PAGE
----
1.Britain and the EU: the story of a very rocky marriage
The UK referendum on whether to stay in the EU is the culmination of 70 years of a love/hate relationship
Rejection and flirtation
When the six founding members of the European Economic Community (France, West Germany, Italy, Belgium, the Netherlands and Luxembourg) signed the Treaty of Rome in 1957 and asked Britain whether it fancied hanging out to see what might happen, Britain said thanks, but no thanks. (…)
Doubts and drama
The honeymoon was barely over before the bickering began. Within a year, Britain was calling for wholesale reform to the common agricultural policy (CAP) and in 1975 Harold Wilson’s Labour government called a referendum.
Seven Labour cabinet ministers campaigned for Brexit then, but an impassioned Margaret Thatcher positively shone for remain, and two-thirds of the country voted to stay. Michael Foot’s Labour party made a breakup with Europe a key plank of its 1983 election platform but was heavily defeated by Thatcher’s still largely pro-European Conservative forces. (…)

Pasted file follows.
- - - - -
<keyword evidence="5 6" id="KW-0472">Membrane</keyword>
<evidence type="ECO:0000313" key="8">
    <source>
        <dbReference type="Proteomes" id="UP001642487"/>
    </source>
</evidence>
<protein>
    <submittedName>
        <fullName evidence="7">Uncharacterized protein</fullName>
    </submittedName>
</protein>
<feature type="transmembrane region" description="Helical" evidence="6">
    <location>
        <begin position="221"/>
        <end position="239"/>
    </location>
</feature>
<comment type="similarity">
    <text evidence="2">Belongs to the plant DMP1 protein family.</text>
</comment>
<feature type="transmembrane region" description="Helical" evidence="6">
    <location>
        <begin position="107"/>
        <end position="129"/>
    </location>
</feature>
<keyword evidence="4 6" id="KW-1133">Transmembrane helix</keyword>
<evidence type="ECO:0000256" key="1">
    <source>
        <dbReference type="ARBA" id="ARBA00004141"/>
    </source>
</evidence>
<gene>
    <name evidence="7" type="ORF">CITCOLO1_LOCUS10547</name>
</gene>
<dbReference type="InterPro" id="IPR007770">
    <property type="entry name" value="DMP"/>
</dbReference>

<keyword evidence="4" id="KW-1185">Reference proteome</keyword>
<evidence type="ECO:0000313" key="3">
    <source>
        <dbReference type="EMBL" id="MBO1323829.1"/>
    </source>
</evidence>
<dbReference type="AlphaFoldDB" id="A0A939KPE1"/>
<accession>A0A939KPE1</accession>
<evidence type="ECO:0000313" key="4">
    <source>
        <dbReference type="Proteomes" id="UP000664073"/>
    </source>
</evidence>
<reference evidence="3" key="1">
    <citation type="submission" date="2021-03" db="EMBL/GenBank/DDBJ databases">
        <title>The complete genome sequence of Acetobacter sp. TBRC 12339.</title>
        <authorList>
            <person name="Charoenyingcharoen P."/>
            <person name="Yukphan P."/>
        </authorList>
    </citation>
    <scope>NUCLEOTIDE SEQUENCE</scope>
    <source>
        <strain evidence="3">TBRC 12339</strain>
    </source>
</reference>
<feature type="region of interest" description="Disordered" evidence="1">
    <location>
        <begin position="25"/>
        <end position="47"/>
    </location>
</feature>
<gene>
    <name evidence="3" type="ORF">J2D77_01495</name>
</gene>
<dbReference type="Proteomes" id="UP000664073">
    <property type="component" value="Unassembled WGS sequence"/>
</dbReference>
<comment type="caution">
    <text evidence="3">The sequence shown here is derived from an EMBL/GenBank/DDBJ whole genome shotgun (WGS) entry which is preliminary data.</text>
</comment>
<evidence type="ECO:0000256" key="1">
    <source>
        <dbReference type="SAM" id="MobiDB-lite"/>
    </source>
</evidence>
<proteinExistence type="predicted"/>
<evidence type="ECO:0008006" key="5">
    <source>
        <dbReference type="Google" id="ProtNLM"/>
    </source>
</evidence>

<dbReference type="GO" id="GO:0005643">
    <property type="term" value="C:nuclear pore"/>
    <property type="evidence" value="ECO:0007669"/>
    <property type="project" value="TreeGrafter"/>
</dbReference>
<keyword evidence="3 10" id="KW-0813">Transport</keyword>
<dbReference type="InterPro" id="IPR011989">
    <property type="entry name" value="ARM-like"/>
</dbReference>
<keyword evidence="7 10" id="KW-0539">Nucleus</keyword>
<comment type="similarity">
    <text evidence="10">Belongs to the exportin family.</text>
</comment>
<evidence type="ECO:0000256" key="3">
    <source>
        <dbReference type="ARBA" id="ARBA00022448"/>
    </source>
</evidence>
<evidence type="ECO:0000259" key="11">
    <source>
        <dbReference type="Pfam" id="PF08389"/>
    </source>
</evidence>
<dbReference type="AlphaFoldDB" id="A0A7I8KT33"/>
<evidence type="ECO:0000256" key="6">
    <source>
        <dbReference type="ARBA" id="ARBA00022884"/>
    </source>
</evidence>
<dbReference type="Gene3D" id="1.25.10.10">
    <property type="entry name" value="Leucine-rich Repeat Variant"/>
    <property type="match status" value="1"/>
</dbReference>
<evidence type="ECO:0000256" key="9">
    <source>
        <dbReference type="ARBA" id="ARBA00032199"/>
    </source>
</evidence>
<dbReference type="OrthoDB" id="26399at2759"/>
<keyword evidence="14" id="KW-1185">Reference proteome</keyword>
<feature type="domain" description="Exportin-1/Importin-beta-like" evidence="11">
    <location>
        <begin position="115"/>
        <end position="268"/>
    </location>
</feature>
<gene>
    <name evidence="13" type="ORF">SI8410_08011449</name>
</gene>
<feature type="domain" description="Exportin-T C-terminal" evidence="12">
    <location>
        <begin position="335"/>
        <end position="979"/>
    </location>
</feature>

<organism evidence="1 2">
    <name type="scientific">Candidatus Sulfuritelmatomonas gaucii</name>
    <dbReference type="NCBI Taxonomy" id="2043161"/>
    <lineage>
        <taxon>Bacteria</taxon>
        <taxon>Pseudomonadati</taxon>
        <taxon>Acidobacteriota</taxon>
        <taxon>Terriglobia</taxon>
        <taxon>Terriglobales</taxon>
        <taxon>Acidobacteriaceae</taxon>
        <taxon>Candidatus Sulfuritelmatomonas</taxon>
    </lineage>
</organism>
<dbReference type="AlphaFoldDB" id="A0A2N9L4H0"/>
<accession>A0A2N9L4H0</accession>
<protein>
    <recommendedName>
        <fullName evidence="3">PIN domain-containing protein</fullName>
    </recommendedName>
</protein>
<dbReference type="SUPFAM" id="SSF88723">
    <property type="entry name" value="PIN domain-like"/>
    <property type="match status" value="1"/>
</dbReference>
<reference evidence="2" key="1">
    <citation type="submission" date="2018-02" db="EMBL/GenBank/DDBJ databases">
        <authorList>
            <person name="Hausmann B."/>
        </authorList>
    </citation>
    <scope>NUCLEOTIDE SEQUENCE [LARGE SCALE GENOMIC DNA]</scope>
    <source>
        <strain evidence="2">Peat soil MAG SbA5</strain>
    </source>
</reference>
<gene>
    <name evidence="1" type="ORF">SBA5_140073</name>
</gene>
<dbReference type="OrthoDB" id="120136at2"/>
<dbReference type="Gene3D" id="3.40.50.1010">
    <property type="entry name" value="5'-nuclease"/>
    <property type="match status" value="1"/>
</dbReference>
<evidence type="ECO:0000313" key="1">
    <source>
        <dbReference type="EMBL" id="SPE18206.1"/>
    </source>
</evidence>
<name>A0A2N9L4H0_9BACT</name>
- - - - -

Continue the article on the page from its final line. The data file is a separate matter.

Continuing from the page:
Resentment – and rapprochement
An increasingly reluctant partner, Britain – but especially the Conservative party and the anti-European press – was hardening its heart.
This was an abusive relationship in critics’ eyes: France controlled the institutions; Germany dominated the economy; silly continental notions such as “social solidarity” between government, employers and unions ran counter to sensible Anglo-Saxon practices such as unfettered free-market capitalism. (…)
to read the complete article: https://www.theguardian.com/world/2016/jun/23/referendum-britain-and-the-eu-the-story-of-a-very-rocky-marriage
2. Sir Crispin Tickell, after participating in the negotiations that led to the UK’s accession to the EEC, became chef de cabinet to the president of the European Commission, and later British ambassador to the UN. He was talking to Stephen Moss
In the early 1970s, as we negotiated the terms of Britain’s entry into the European Economic Community, I felt we were doing something historic. We were making a Europe that was still unclear in shape and form, but was nevertheless going to do all the things we said it should – bring an end to conflicts in Europe, and point the continent towards a better future. It was a very idealistic vision, which I shared…